Dr. Menn: There are excellent guidelines and risk assessment questionnaires that help clinicians decide who should receive BRCA testing. In the past, the threshold was higher and testing wasn’t routinely discussed or offered to patients. Doctors shouldn’t test everyone, but everyone should have a conversation about their family history with their doctors at least every few years, or as their family history changes. One thing to note is that if patients had the test before 2012, it may not have been screened for a mutation in a large rearrangement of the gene, also know as the (BART) test, which accounts for a small percentage of mutation problems in BRCA-positive patients.
My mother died of ovarian cancer at 54, only six weeks before I was diagnosed with breast cancer. After my chemotherapy treatments were done, I was tested for BRCA. I was negative, but it didn’t sit right with me, given my family history. I decided to pursue a bilateral mastectomy and treat myself as being BRCA positive.
Through my practice, I became more knowledgeable about BRCA and asked to add the BART sequence as a part of my testing. Guess what? It turns out I am BRCA 2 positive. Not only am I positive, but my brother, maternal aunt, and cousin are all BRCA 2 positive, too. It is amazing how this one piece of information has impacted my family.
I hear stories all the time from patients who were either not offered the test or were tested prior to 2012, when the comprehensive gene analysis became standard. I have made it my practice to ask women when they were tested and to follow up on the BART test if it was not included.
YSC: Please share with us what considerations and options you had to think about before choosing to undergo the BSO procedure at age 34.
Dr. Menn: It was a hard and emotional decision because it means closing the door on becoming pregnant and because, particularly as a gynecologist, I knew what early menopause meant for me. On the other hand, I had survived cancer once and experienced the untimely death of my mother. I wanted to be there for my children and husband, and ultimately the benefits of protecting myself from the recurrence of breast cancer and ovarian cancer outweighed the downside of early menopause and everything that comes along with it. Even if you are not BRCA positive, it is very likely insurance will cover the BSO procedure, if it is being done appropriately based on genetic factors and risk factors.
YSC: What are some things to consider concerning family planning when deciding if/when to have the procedure? Should someone be BRCA positive or be high risk due to their family history?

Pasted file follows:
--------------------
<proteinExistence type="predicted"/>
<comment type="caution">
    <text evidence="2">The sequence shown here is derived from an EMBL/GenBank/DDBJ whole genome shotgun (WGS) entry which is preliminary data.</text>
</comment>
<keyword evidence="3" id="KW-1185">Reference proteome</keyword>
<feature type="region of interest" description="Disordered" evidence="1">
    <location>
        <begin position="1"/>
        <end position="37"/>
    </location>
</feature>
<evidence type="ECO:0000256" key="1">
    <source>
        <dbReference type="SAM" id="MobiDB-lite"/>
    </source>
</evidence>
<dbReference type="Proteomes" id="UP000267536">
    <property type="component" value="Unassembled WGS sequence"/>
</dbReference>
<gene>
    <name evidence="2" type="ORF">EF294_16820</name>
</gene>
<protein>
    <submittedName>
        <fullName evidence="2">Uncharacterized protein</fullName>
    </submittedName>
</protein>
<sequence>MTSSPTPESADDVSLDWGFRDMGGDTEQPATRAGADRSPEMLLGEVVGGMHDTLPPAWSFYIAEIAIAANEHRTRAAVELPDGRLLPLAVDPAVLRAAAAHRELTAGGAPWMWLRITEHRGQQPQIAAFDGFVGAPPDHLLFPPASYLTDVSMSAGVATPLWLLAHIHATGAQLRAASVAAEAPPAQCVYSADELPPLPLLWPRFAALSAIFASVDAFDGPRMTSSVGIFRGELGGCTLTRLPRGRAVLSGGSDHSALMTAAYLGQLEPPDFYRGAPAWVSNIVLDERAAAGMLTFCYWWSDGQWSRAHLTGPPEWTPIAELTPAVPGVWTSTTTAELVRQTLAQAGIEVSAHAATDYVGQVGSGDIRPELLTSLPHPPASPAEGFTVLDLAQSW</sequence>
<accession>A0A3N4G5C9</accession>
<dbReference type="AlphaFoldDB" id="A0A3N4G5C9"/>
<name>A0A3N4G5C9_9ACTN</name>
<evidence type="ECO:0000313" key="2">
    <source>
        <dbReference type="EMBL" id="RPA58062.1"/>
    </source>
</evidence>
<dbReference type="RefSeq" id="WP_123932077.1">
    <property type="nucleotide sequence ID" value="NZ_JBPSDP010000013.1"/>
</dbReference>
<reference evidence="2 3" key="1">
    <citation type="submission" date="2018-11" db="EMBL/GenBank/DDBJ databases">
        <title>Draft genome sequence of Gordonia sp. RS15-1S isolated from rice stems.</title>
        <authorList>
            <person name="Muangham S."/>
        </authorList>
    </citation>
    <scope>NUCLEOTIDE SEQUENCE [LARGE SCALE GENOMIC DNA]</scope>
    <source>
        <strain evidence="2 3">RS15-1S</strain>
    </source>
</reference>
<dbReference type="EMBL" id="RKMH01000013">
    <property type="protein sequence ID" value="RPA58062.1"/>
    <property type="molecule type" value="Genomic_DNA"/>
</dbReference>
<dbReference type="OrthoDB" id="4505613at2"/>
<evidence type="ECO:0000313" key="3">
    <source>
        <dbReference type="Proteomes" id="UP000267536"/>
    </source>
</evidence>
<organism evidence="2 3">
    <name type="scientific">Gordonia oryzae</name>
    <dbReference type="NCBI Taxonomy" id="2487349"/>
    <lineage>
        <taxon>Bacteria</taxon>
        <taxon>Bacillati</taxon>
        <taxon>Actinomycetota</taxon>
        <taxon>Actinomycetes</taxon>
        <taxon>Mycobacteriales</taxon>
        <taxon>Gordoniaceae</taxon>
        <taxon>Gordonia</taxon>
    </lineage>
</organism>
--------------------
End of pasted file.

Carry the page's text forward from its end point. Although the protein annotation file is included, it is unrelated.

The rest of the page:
Dr. Menn: Many people don’t know this, but emerging studies show that with the BRCA 1 gene, your risk of ovarian cancer comes at an earlier age. We recommend that if you are deciding to undergo the BSO procedure and you’re BRCA 1 positive, that you have it done once you are done childbearing or before the age of 35, whichever comes first.
For those testing positive for BRCA 2, the risk of ovarian cancer comes later in life and you could wait until the age of 40 to undergo a BSO. There is also emerging evidence that ovarian cancer starts in the fallopian tubes. Therefore, some patients are choosing to do their BSO in a two-step process by removing their fallopian tubes first and keeping their ovaries until fertility is not an issue.
There are many options to consider, and women don’t need to make a decision right away. Once a woman decides to have the surgery, there are many health risks to consider. Make sure to push the clinicians to give the appropriate options and treatments that must be considered when removing one’s ovaries, namely for treating early menopause.
YSC: Could you tell us more about the side effects of early menopause? Is there anything breast cancer survivors can do to alleviate them?
Dr. Menn: Immediate surgical menopause comes with many side effects. I see many patients who are not aware of treatments for menopause. Patients need to ask their doctors about how they will manage the side effects before having any procedure done. Often, doctors will tell their patients to “just deal with it; it’s menopause,” which is totally unacceptable.
Some side effects include insomnia, weight gain, sexual dysfunction, vaginal dryness and mood changes. The approach to menopause varies widely, but there are many non-hormonal things like lifestyle changes and holistic options that can work. It depends on the patient, but I recommend many non-hormonal treatments for breast cancer survivors.
Valerian root is really helpful in treating insomnia. There are great herbal formulations available for hot flashes. I recommend a local vaginal estrogen, even in breast cancer survivors, to help with vaginal dryness and sexual dysfunction. Coconut oil is also a great natural option. For those who have never been diagnosed with breast cancer, there are many options such as the estrogen patch, progestin IUD and oral progesterone.
YSC: As a young breast cancer survivor, please share your experiences with YSC.
Dr. Menn: I found Young Survival Coalition (YSC) when I was diagnosed with breast cancer at the age of 28 and it was my absolute lifeline. YSC gave me hope and made me feel like I was not alone. YSC immediately connected me with other survivors who had already gone through treatment, and their support was invaluable.
I remember going in to receive chemo and being the only young person in the waiting room. I felt like everyone was looking at me and feeling sorry for me. It was very isolating. When I found YSC, I no longer felt alone. I have met so many wonderful young women as a result, some of whom are now lifelong friends.
The silver lining to breast cancer has been my involvement in YSC— from riding the Tour de Pink, to attending In Living Pink, to now leading the Westchester County Face 2 Face group. Breast cancer and being BRCA positive has led me to dedicate much of my practice to helping other survivors deal with their unique female health issues.
Thank you so much for sharing, Dr. Menn. I am certain many women out there will benefit from your story and expertise.
Find out more information on the BRCA gene.
If you or someone you know is at high risk for breast or ovarian cancer but has not been diagnosed with it, learn more from our partner, Bright Pink.
You may also wish to learn more about Dr. Menn.